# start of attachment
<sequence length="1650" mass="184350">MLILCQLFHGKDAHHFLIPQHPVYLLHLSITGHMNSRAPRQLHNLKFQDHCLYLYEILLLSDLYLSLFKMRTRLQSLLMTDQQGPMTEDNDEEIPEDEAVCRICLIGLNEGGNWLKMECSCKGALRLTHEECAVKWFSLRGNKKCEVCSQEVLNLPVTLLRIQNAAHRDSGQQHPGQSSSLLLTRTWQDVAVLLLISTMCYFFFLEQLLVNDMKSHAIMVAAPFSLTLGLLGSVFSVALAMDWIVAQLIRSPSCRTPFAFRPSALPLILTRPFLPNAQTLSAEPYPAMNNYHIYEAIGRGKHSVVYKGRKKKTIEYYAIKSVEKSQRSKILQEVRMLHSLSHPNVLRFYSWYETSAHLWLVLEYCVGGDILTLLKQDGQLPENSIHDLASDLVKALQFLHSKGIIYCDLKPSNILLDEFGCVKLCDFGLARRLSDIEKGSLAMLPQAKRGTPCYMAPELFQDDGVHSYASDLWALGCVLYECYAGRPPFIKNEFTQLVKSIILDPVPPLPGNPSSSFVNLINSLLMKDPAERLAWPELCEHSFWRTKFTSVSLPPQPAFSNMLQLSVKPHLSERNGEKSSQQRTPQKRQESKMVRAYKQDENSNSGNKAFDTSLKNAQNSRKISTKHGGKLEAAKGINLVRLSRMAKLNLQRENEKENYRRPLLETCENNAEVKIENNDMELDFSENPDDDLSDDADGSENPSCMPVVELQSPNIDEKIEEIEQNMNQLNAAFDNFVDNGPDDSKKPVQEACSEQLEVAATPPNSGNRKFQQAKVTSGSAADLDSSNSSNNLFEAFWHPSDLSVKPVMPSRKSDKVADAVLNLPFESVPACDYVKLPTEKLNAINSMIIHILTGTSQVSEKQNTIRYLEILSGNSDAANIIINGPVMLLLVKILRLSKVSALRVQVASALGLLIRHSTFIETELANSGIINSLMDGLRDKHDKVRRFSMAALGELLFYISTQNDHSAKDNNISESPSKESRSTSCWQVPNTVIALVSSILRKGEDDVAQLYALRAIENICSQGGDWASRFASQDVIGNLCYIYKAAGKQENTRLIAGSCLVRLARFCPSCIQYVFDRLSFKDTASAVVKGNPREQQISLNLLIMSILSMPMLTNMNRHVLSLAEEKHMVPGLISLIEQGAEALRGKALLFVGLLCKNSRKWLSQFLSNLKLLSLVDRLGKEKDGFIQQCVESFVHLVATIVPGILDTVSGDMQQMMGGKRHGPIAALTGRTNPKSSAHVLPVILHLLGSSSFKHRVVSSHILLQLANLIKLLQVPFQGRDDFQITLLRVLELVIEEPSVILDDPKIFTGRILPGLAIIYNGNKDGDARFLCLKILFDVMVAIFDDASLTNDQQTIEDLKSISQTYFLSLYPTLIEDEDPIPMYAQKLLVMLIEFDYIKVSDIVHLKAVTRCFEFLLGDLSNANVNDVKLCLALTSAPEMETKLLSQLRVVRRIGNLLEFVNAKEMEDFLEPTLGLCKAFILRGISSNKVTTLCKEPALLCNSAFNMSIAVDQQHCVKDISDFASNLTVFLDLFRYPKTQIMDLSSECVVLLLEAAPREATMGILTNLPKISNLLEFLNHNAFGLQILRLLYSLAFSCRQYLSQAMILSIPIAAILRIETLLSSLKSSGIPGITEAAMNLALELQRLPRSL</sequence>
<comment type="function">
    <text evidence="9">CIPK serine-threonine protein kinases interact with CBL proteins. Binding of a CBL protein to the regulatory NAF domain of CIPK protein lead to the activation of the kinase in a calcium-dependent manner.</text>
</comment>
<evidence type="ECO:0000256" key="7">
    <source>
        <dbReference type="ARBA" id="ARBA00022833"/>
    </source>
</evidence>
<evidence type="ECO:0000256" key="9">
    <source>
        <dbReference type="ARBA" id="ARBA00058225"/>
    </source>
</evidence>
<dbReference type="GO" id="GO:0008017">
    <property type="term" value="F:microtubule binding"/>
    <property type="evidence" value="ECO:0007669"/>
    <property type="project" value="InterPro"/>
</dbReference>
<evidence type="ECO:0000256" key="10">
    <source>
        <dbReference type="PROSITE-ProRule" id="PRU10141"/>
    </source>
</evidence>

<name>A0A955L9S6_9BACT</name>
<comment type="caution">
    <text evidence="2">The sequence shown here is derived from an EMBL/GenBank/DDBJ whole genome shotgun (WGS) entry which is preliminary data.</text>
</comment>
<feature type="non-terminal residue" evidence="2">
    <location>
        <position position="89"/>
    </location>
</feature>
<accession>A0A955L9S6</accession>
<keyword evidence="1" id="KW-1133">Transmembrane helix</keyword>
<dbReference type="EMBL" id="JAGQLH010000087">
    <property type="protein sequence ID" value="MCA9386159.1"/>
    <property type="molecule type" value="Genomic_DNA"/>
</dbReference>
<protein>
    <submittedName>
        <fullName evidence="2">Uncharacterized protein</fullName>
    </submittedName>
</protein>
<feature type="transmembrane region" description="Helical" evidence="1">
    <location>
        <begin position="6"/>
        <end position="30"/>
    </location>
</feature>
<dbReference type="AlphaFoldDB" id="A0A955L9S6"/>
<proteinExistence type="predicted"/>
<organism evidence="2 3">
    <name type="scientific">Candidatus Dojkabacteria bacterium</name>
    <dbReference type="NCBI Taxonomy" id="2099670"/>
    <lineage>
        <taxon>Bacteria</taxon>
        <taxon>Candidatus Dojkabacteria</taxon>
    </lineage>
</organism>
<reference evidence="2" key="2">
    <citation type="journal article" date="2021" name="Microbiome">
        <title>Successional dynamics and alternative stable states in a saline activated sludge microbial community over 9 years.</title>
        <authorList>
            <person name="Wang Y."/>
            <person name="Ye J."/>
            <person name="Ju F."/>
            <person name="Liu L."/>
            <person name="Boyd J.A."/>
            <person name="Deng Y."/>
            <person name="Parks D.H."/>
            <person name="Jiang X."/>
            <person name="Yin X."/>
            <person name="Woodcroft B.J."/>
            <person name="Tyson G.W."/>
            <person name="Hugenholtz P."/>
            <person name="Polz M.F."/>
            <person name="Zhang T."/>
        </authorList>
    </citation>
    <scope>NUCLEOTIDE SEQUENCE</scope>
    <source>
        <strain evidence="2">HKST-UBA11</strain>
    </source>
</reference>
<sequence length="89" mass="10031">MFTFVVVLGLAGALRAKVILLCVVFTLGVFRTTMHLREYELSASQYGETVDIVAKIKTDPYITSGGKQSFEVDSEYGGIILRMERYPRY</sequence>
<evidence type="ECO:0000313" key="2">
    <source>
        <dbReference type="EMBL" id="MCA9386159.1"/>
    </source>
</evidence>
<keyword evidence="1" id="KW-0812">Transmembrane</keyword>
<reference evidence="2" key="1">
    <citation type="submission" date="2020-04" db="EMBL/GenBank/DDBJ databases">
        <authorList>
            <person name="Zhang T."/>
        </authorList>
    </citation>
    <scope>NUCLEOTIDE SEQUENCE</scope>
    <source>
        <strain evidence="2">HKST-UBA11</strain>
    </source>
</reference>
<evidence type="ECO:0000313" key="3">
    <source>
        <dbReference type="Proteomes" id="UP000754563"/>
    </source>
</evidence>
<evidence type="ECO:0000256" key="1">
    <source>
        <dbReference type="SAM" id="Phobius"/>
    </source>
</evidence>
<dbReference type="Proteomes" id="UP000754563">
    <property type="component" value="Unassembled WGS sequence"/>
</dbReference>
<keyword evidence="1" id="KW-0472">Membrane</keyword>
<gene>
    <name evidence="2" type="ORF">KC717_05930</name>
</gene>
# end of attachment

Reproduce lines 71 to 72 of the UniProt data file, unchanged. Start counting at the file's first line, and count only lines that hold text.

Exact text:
            <person name="Parks D.H."/>
            <person name="Jiang X."/>